The Sims 3 is worth playing, or if it’s just more of the same. Well, it most certainly is worth it, and yes, in some ways it is more of the same. But in this case, that’s a very good thing. But this doesn’t make The Sims 3 a simple rehash of what’s come before.
If you’re new to the series, here’s a quick primer. The Sims 3 is a virtual life simulator. In it, you take control of a character called a sim, or an entire household of them. Sims have needs; they need to empty their bladders, to eat, to sleep, to bathe, to have fun, to socialize. Your sims can have babies who will cry in the middle of the night, needing their diapers changed.
You can manage their personal development by sending them to the gym to work out. Or by telling them to fix a broken television. Or by having them play chess, or by sending them to the park to play the guitar. Sims go to work to earn simoleans (money, of course). So they can buy better things for their homes and redecorate–or just buy a brand-new home. In other words, they act a whole lot like real people, except that. They yammer in a delightful gibberish called smallish and communicate via speech bubbles that appear over their heads. It all sounds terribly mundane, but balancing the needs of. Your sims and tending to your digital playmates can keep you happily glued to. Your monitor for hours at a time.
so traveling to the gym, the art gallery, or your place of work means walking, biking, driving, or taxiing to the location in question without any loading times to break things up. Want your sim to head to the library and read up on the latest mystery? Just zoom out to the city map and select your destination, and your sim will travel there automatically, using the most efficient means of transportation. You might even get the option to invite someone along with you, so you won’t have to head to the diner alone if you’ve got a friend or acquaintance nearby who’s available to tag along.
The effect of the open town has a profound influence on the community aspects of The Sims 3. You can call other sims and invite them over using your handy cell phone, but if you’re feeling adventurous, just head directly to another sim’s house and introduce yourself. Or travel to one of the many public venues: the beach, the park, even the graveyard.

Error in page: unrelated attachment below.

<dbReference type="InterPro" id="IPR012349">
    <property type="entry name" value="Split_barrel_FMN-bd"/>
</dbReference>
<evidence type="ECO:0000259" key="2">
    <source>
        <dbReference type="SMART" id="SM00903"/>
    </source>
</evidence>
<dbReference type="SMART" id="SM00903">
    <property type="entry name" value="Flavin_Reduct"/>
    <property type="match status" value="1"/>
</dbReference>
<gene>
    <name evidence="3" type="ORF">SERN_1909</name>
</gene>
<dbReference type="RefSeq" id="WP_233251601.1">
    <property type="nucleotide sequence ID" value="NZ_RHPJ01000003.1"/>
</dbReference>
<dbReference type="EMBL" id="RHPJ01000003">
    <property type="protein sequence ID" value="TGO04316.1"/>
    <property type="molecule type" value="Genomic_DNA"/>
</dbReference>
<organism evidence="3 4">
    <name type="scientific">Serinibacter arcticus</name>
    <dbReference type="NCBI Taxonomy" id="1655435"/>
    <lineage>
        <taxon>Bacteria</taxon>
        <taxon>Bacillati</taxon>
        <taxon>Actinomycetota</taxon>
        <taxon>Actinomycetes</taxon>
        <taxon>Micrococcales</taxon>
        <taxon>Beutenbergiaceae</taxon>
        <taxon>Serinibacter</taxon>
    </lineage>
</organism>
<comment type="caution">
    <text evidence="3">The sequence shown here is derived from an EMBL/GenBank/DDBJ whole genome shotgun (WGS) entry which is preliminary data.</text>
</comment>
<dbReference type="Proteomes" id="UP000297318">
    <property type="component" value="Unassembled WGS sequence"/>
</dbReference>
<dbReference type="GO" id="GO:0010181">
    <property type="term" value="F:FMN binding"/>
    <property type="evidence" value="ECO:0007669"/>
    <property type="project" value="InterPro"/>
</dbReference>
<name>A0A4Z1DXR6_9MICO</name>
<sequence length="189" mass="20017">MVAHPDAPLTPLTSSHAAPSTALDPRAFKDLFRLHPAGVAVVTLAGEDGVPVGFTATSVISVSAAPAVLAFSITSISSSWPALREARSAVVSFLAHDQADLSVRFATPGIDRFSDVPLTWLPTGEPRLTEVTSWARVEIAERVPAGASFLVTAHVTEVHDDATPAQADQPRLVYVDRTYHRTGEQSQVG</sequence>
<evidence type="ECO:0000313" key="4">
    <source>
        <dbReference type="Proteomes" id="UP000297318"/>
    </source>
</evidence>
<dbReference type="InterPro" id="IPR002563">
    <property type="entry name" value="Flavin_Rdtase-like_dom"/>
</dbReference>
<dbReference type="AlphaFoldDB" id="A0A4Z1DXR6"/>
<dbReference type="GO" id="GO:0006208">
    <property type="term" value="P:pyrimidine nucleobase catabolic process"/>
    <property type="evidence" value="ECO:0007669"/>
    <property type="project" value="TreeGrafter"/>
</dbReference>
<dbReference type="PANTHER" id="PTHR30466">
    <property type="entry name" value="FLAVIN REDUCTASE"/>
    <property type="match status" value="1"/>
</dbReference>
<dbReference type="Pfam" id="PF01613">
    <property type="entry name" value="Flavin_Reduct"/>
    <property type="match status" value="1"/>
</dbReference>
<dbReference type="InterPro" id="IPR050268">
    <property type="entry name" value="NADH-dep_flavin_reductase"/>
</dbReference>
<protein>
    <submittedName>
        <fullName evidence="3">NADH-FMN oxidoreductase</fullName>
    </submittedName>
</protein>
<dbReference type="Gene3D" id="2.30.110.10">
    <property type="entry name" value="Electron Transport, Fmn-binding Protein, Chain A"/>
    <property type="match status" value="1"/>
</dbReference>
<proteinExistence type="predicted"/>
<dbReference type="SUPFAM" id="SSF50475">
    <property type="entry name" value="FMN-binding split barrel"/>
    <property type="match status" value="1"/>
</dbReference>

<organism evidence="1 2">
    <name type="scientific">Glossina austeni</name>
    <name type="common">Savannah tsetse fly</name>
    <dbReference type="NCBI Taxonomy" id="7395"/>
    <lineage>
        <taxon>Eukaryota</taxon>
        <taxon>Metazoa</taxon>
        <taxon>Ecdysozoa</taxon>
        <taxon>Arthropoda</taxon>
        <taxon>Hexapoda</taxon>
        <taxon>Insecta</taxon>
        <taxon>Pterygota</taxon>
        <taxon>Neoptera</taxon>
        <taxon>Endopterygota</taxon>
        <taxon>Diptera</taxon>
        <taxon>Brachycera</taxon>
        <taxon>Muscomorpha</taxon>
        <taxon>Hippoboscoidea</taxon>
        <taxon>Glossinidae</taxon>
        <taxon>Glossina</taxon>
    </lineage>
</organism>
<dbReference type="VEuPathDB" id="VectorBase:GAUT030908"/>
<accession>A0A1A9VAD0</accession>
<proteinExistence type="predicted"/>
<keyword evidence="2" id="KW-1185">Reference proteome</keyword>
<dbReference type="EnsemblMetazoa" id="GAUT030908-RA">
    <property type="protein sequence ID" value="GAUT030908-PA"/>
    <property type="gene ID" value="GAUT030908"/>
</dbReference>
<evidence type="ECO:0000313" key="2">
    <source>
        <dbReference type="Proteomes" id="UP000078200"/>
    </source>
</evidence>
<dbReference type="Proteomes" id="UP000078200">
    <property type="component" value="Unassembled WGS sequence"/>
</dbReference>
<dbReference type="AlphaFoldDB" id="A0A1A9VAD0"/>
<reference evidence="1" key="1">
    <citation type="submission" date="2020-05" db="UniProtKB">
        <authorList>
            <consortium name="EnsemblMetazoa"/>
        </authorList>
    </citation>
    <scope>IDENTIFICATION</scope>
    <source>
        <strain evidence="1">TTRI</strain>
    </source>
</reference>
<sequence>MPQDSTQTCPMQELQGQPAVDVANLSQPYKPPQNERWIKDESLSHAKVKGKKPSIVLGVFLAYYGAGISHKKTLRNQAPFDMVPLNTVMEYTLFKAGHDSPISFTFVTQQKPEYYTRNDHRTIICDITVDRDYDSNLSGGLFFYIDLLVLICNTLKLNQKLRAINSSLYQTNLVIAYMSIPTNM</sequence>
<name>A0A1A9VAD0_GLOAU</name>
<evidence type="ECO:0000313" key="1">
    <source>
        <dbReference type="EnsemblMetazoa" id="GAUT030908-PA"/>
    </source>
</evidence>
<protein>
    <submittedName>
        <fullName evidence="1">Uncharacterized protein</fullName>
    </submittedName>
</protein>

The game also provides spontaneous opportunities for your sims to socialize. Other sims will call you on the phone; if you’re growing a garden, they may ask you to bring some veggies over in exchange for a few simoleans; or perhaps they’ll ask you to repair a broken appliance for them.
Those social opportunities often result from the traits that you assign your sims during creation. These social traits are another new feature, and they influence how your sims will behave in certain situations, the careers that they will most likely excel in, the conversation options available, and many other aspects of daily sim life. You can select up to five traits for your sim, and there are a lot to choose from.
Of course, when you create a sim, you’re choosing more than just personality traits. The physical customization options are far more extensive than before.
Getting sims together is usually a guaranteed laugh. As before, you can just sit back and let things happen if you prefer, and the AI does a good job with automated behavior; sims will act in ways remarkably true to the personality that you’ve established for them. But directing social encounters often yields even more hysterical results, and your sims’ traits allow you to direct conversations more easily than before.
There’s a wider array of conversation topics when meeting up with others, and you’ll want to play around with all of them just to see how your friends react.
Try jumping into a romantic interest’s arms–he may not catch you! Take your weakling sim to the gym and watch what happens on the treadmill; kiss another sim in front of your husband and watch the slaps ensue.
Consequently, you’ll need to make choices to bring these aspirations to fruition. If your sim wants to be a famous chef, take the right career track when browsing the paper; go to the bookstore and buy cookbooks to increase your cooking skills; and, of course, cook as often as you can to keep the skill bar moving ever upward.